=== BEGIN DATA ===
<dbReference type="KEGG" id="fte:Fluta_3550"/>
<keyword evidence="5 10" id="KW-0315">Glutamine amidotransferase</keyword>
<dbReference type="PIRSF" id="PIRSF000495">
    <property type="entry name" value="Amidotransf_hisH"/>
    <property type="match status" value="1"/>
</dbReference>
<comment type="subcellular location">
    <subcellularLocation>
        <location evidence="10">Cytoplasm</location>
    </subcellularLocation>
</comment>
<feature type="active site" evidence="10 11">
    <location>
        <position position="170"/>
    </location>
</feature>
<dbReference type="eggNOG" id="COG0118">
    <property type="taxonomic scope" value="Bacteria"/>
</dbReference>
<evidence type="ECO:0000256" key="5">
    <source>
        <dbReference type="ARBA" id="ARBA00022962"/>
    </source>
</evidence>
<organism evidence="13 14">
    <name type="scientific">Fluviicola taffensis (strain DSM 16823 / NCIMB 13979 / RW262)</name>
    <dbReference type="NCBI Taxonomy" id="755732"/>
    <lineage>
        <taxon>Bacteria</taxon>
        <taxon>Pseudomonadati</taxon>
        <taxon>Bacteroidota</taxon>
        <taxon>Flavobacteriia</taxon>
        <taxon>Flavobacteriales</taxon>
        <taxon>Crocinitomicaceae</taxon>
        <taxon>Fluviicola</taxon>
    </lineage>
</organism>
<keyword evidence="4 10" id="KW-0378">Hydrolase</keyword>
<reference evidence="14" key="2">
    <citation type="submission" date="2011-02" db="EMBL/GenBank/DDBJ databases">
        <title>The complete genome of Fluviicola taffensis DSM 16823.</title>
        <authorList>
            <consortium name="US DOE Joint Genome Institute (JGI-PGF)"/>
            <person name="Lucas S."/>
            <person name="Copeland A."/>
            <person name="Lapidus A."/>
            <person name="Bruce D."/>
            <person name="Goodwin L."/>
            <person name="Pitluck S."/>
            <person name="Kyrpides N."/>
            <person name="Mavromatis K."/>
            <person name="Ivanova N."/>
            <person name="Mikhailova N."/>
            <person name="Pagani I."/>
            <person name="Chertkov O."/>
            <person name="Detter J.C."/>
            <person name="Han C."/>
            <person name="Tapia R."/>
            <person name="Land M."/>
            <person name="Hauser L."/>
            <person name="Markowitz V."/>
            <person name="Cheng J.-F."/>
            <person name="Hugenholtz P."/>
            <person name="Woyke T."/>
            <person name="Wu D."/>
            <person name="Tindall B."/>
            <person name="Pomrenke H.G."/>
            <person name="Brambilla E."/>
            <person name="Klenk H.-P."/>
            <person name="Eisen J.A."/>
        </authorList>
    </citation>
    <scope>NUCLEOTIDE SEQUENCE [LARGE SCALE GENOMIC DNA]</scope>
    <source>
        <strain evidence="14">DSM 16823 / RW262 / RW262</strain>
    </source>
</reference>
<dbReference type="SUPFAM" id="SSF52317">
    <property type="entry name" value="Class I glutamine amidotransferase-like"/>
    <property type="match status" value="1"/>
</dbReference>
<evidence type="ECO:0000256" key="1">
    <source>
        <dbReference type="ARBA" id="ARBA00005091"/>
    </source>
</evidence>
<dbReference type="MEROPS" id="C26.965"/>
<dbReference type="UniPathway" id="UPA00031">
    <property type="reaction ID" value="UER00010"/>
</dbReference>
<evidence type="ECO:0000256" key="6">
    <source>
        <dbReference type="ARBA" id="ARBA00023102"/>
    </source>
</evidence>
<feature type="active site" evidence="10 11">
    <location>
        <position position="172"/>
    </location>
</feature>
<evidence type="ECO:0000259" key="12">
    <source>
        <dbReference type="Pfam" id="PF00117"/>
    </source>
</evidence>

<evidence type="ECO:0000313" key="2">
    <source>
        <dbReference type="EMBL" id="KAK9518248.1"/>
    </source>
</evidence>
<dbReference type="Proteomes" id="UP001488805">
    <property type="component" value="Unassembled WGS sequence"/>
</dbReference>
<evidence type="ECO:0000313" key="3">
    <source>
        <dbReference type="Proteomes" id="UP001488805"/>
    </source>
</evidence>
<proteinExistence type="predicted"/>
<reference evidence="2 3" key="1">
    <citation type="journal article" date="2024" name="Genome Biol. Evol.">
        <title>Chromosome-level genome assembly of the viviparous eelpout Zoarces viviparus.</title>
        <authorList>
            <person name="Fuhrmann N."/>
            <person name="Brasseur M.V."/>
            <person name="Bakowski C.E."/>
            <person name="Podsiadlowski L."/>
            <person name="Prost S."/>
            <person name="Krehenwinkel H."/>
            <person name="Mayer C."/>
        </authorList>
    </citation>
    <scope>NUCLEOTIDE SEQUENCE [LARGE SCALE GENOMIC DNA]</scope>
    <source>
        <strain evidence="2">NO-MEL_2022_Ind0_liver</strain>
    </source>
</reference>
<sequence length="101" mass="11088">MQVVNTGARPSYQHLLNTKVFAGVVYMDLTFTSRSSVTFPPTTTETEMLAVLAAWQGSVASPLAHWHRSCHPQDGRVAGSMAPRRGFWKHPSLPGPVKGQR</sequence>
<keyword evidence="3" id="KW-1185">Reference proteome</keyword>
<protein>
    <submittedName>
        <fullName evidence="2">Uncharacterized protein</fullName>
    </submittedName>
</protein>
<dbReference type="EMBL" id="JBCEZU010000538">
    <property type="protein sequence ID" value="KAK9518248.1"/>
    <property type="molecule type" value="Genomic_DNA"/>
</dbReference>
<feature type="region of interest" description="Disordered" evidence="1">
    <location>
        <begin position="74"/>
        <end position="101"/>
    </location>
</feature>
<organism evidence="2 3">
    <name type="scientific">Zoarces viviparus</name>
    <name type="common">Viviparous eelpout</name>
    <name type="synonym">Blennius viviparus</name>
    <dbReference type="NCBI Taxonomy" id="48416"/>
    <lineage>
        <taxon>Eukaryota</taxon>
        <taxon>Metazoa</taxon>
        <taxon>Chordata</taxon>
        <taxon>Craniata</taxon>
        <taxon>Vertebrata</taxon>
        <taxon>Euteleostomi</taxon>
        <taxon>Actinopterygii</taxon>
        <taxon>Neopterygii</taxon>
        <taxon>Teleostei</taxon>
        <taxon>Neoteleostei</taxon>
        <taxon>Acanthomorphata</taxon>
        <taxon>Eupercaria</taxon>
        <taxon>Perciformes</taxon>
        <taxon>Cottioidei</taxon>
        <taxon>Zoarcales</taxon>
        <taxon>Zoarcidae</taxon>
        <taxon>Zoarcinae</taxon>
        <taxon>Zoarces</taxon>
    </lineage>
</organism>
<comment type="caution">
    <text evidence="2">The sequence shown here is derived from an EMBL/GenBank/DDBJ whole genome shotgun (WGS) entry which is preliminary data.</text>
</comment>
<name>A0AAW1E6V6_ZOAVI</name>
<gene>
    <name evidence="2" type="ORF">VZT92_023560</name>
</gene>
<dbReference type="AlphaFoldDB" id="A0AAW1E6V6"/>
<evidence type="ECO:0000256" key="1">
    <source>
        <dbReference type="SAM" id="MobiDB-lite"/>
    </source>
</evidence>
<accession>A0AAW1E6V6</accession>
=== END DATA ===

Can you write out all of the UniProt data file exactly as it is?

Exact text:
<dbReference type="KEGG" id="fte:Fluta_3550"/>
<keyword evidence="5 10" id="KW-0315">Glutamine amidotransferase</keyword>
<dbReference type="PIRSF" id="PIRSF000495">
    <property type="entry name" value="Amidotransf_hisH"/>
    <property type="match status" value="1"/>
</dbReference>
<comment type="subcellular location">
    <subcellularLocation>
        <location evidence="10">Cytoplasm</location>
    </subcellularLocation>
</comment>
<feature type="active site" evidence="10 11">
    <location>
        <position position="170"/>
    </location>
</feature>
<dbReference type="eggNOG" id="COG0118">
    <property type="taxonomic scope" value="Bacteria"/>
</dbReference>
<evidence type="ECO:0000256" key="5">
    <source>
        <dbReference type="ARBA" id="ARBA00022962"/>
    </source>
</evidence>
<organism evidence="13 14">
    <name type="scientific">Fluviicola taffensis (strain DSM 16823 / NCIMB 13979 / RW262)</name>
    <dbReference type="NCBI Taxonomy" id="755732"/>
    <lineage>
        <taxon>Bacteria</taxon>
        <taxon>Pseudomonadati</taxon>
        <taxon>Bacteroidota</taxon>
        <taxon>Flavobacteriia</taxon>
        <taxon>Flavobacteriales</taxon>
        <taxon>Crocinitomicaceae</taxon>
        <taxon>Fluviicola</taxon>
    </lineage>
</organism>
<keyword evidence="4 10" id="KW-0378">Hydrolase</keyword>
<reference evidence="14" key="2">
    <citation type="submission" date="2011-02" db="EMBL/GenBank/DDBJ databases">
        <title>The complete genome of Fluviicola taffensis DSM 16823.</title>
        <authorList>
            <consortium name="US DOE Joint Genome Institute (JGI-PGF)"/>
            <person name="Lucas S."/>
            <person name="Copeland A."/>
            <person name="Lapidus A."/>
            <person name="Bruce D."/>
            <person name="Goodwin L."/>
            <person name="Pitluck S."/>
            <person name="Kyrpides N."/>
            <person name="Mavromatis K."/>
            <person name="Ivanova N."/>
            <person name="Mikhailova N."/>
            <person name="Pagani I."/>
            <person name="Chertkov O."/>
            <person name="Detter J.C."/>
            <person name="Han C."/>
            <person name="Tapia R."/>
            <person name="Land M."/>
            <person name="Hauser L."/>
            <person name="Markowitz V."/>
            <person name="Cheng J.-F."/>
            <person name="Hugenholtz P."/>
            <person name="Woyke T."/>
            <person name="Wu D."/>
            <person name="Tindall B."/>
            <person name="Pomrenke H.G."/>
            <person name="Brambilla E."/>
            <person name="Klenk H.-P."/>
            <person name="Eisen J.A."/>
        </authorList>
    </citation>
    <scope>NUCLEOTIDE SEQUENCE [LARGE SCALE GENOMIC DNA]</scope>
    <source>
        <strain evidence="14">DSM 16823 / RW262 / RW262</strain>
    </source>
</reference>
<dbReference type="SUPFAM" id="SSF52317">
    <property type="entry name" value="Class I glutamine amidotransferase-like"/>
    <property type="match status" value="1"/>
</dbReference>
<evidence type="ECO:0000256" key="1">
    <source>
        <dbReference type="ARBA" id="ARBA00005091"/>
    </source>
</evidence>
<dbReference type="MEROPS" id="C26.965"/>
<dbReference type="UniPathway" id="UPA00031">
    <property type="reaction ID" value="UER00010"/>
</dbReference>
<evidence type="ECO:0000256" key="6">
    <source>
        <dbReference type="ARBA" id="ARBA00023102"/>
    </source>
</evidence>
<feature type="active site" evidence="10 11">
    <location>
        <position position="172"/>
    </location>
</feature>
<evidence type="ECO:0000259" key="12">
    <source>
        <dbReference type="Pfam" id="PF00117"/>
    </source>
</evidence>

<evidence type="ECO:0000313" key="2">
    <source>
        <dbReference type="EMBL" id="KAK9518248.1"/>
    </source>
</evidence>
<dbReference type="Proteomes" id="UP001488805">
    <property type="component" value="Unassembled WGS sequence"/>
</dbReference>
<evidence type="ECO:0000313" key="3">
    <source>
        <dbReference type="Proteomes" id="UP001488805"/>
    </source>
</evidence>
<proteinExistence type="predicted"/>
<reference evidence="2 3" key="1">
    <citation type="journal article" date="2024" name="Genome Biol. Evol.">
        <title>Chromosome-level genome assembly of the viviparous eelpout Zoarces viviparus.</title>
        <authorList>
            <person name="Fuhrmann N."/>
            <person name="Brasseur M.V."/>
            <person name="Bakowski C.E."/>
            <person name="Podsiadlowski L."/>
            <person name="Prost S."/>
            <person name="Krehenwinkel H."/>
            <person name="Mayer C."/>
        </authorList>
    </citation>
    <scope>NUCLEOTIDE SEQUENCE [LARGE SCALE GENOMIC DNA]</scope>
    <source>
        <strain evidence="2">NO-MEL_2022_Ind0_liver</strain>
    </source>
</reference>
<sequence length="101" mass="11088">MQVVNTGARPSYQHLLNTKVFAGVVYMDLTFTSRSSVTFPPTTTETEMLAVLAAWQGSVASPLAHWHRSCHPQDGRVAGSMAPRRGFWKHPSLPGPVKGQR</sequence>
<keyword evidence="3" id="KW-1185">Reference proteome</keyword>
<protein>
    <submittedName>
        <fullName evidence="2">Uncharacterized protein</fullName>
    </submittedName>
</protein>
<dbReference type="EMBL" id="JBCEZU010000538">
    <property type="protein sequence ID" value="KAK9518248.1"/>
    <property type="molecule type" value="Genomic_DNA"/>
</dbReference>
<feature type="region of interest" description="Disordered" evidence="1">
    <location>
        <begin position="74"/>
        <end position="101"/>
    </location>
</feature>
<organism evidence="2 3">
    <name type="scientific">Zoarces viviparus</name>
    <name type="common">Viviparous eelpout</name>
    <name type="synonym">Blennius viviparus</name>
    <dbReference type="NCBI Taxonomy" id="48416"/>
    <lineage>
        <taxon>Eukaryota</taxon>
        <taxon>Metazoa</taxon>
        <taxon>Chordata</taxon>
        <taxon>Craniata</taxon>
        <taxon>Vertebrata</taxon>
        <taxon>Euteleostomi</taxon>
        <taxon>Actinopterygii</taxon>
        <taxon>Neopterygii</taxon>
        <taxon>Teleostei</taxon>
        <taxon>Neoteleostei</taxon>
        <taxon>Acanthomorphata</taxon>
        <taxon>Eupercaria</taxon>
        <taxon>Perciformes</taxon>
        <taxon>Cottioidei</taxon>
        <taxon>Zoarcales</taxon>
        <taxon>Zoarcidae</taxon>
        <taxon>Zoarcinae</taxon>
        <taxon>Zoarces</taxon>
    </lineage>
</organism>
<comment type="caution">
    <text evidence="2">The sequence shown here is derived from an EMBL/GenBank/DDBJ whole genome shotgun (WGS) entry which is preliminary data.</text>
</comment>
<name>A0AAW1E6V6_ZOAVI</name>
<gene>
    <name evidence="2" type="ORF">VZT92_023560</name>
</gene>
<dbReference type="AlphaFoldDB" id="A0AAW1E6V6"/>
<evidence type="ECO:0000256" key="1">
    <source>
        <dbReference type="SAM" id="MobiDB-lite"/>
    </source>
</evidence>
<accession>A0AAW1E6V6</accession>